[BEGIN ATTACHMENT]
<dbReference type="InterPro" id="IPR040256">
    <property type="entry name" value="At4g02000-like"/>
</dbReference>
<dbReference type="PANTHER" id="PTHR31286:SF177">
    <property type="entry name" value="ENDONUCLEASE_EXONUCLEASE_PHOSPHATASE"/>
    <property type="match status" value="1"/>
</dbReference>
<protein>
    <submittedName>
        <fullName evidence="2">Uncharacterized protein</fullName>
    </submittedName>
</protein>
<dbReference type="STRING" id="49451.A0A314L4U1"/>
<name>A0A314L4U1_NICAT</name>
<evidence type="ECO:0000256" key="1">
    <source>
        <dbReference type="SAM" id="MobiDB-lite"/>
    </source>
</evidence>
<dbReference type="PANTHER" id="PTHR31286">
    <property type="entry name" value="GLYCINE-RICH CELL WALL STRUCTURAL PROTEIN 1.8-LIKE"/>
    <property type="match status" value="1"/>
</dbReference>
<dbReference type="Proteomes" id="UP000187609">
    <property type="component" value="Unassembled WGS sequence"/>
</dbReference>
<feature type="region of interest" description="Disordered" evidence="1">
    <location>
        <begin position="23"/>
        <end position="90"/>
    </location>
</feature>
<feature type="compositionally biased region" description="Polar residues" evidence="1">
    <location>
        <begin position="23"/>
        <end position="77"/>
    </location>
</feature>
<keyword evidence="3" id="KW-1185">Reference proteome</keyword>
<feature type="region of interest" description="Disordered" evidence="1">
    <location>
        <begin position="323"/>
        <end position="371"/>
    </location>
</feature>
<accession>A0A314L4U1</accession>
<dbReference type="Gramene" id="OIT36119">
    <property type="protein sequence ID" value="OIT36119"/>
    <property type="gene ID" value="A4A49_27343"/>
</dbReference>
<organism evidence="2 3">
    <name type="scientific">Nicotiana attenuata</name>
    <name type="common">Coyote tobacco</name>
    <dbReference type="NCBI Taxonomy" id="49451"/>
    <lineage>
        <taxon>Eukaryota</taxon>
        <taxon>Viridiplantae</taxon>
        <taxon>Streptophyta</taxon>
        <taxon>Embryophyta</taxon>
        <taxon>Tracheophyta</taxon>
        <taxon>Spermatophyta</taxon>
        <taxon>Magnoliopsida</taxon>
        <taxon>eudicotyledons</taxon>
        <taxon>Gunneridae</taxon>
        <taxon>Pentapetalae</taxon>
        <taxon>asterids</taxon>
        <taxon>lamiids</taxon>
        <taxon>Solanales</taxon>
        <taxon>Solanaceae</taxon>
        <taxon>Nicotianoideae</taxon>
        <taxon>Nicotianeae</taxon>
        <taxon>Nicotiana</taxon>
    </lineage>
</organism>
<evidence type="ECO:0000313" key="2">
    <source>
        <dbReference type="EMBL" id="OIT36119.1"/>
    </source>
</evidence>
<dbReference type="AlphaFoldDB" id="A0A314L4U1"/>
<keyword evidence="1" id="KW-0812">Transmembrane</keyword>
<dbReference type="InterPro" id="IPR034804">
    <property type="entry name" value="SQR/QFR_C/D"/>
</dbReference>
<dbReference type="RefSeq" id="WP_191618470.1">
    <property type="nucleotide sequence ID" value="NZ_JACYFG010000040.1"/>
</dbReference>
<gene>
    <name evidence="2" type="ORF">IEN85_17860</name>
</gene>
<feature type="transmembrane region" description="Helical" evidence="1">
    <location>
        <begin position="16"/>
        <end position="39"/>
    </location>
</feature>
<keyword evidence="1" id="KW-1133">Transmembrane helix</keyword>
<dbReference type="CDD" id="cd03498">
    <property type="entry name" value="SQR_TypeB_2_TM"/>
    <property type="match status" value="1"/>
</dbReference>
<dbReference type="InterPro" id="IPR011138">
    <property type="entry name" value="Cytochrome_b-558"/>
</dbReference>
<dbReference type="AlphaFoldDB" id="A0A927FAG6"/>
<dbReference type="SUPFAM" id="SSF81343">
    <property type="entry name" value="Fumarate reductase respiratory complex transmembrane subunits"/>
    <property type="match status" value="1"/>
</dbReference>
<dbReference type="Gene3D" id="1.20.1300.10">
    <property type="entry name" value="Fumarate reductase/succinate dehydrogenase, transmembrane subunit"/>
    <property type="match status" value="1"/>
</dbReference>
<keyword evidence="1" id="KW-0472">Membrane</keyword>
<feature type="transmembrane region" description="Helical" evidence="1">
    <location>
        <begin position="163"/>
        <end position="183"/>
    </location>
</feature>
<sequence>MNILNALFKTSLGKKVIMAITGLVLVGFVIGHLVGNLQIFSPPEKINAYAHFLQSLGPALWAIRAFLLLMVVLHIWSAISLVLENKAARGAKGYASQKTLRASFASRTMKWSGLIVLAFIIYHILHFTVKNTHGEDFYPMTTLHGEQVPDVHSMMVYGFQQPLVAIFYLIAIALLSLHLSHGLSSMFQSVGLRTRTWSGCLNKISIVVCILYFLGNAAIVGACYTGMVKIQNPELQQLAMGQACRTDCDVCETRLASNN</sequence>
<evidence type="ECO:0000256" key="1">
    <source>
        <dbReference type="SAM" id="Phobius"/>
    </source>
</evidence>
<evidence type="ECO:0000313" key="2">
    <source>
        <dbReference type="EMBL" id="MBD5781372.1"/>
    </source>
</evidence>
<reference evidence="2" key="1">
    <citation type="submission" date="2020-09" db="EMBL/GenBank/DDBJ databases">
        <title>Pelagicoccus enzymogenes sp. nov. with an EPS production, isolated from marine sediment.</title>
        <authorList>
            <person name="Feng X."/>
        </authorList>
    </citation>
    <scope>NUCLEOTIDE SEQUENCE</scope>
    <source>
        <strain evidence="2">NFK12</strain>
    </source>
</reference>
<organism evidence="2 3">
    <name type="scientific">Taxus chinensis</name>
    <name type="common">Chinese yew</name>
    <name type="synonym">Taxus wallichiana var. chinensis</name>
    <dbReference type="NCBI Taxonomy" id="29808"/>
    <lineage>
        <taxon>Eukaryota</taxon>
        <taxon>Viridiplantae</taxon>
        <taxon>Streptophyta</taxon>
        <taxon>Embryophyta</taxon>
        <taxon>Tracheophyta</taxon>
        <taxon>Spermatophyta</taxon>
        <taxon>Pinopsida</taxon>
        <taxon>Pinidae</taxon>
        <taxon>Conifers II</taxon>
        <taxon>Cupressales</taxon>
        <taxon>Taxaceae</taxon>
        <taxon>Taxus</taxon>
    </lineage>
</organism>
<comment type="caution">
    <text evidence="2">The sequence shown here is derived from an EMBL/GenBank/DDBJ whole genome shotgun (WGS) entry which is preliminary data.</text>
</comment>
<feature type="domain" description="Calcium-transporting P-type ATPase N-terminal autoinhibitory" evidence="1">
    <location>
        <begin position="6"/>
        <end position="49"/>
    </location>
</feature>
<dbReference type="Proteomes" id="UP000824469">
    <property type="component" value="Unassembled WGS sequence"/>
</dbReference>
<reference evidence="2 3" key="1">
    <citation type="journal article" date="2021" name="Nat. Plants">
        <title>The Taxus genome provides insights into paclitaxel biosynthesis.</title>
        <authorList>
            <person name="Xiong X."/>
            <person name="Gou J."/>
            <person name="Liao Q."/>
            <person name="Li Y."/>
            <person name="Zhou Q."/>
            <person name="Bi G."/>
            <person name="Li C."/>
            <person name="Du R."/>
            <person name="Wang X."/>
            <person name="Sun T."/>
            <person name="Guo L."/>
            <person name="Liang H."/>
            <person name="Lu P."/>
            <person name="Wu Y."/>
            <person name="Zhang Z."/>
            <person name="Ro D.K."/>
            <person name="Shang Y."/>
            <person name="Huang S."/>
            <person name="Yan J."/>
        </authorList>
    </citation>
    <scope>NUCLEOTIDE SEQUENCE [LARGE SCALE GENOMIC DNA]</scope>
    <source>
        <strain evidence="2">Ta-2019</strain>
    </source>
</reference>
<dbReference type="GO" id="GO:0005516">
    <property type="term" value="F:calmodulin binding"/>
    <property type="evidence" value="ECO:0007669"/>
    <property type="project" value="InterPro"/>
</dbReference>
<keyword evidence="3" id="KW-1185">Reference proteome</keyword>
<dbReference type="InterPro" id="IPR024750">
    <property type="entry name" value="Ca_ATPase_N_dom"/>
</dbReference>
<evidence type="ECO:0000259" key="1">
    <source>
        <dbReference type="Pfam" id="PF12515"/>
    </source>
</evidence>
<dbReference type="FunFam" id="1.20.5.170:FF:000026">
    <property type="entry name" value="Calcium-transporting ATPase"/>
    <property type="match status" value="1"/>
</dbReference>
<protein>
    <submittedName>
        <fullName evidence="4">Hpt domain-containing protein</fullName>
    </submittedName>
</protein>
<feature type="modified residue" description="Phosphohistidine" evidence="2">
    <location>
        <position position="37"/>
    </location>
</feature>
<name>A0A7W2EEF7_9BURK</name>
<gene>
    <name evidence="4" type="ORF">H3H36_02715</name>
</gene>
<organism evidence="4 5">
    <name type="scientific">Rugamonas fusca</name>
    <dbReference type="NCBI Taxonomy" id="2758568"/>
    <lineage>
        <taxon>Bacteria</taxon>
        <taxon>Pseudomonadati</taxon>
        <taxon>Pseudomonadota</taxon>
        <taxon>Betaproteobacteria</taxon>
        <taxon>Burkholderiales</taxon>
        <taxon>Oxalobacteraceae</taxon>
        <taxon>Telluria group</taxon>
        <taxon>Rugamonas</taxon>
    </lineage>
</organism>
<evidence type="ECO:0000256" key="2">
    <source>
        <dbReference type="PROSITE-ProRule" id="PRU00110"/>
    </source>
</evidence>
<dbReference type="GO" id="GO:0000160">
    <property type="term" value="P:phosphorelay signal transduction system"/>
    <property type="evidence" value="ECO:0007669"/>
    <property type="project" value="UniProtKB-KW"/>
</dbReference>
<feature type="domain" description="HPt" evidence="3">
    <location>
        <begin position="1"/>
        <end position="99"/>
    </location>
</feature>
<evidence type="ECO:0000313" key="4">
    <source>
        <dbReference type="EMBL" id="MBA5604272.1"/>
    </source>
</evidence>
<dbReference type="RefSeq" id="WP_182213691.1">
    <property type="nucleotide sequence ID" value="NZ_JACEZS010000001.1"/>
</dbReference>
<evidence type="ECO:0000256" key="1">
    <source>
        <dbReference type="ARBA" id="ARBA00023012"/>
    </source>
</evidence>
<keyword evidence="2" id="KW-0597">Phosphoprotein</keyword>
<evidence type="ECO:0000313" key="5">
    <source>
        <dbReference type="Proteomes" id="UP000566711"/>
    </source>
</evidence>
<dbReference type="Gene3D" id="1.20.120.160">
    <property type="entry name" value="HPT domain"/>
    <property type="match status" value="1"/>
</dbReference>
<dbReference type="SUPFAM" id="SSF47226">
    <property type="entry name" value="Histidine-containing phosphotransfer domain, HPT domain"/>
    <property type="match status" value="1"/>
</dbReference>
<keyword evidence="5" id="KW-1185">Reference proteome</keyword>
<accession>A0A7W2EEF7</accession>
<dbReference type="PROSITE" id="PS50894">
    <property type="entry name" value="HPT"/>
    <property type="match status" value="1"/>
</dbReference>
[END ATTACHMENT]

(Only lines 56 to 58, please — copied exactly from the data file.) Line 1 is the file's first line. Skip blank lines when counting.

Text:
        <taxon>Eukaryota</taxon>
        <taxon>Viridiplantae</taxon>
        <taxon>Streptophyta</taxon>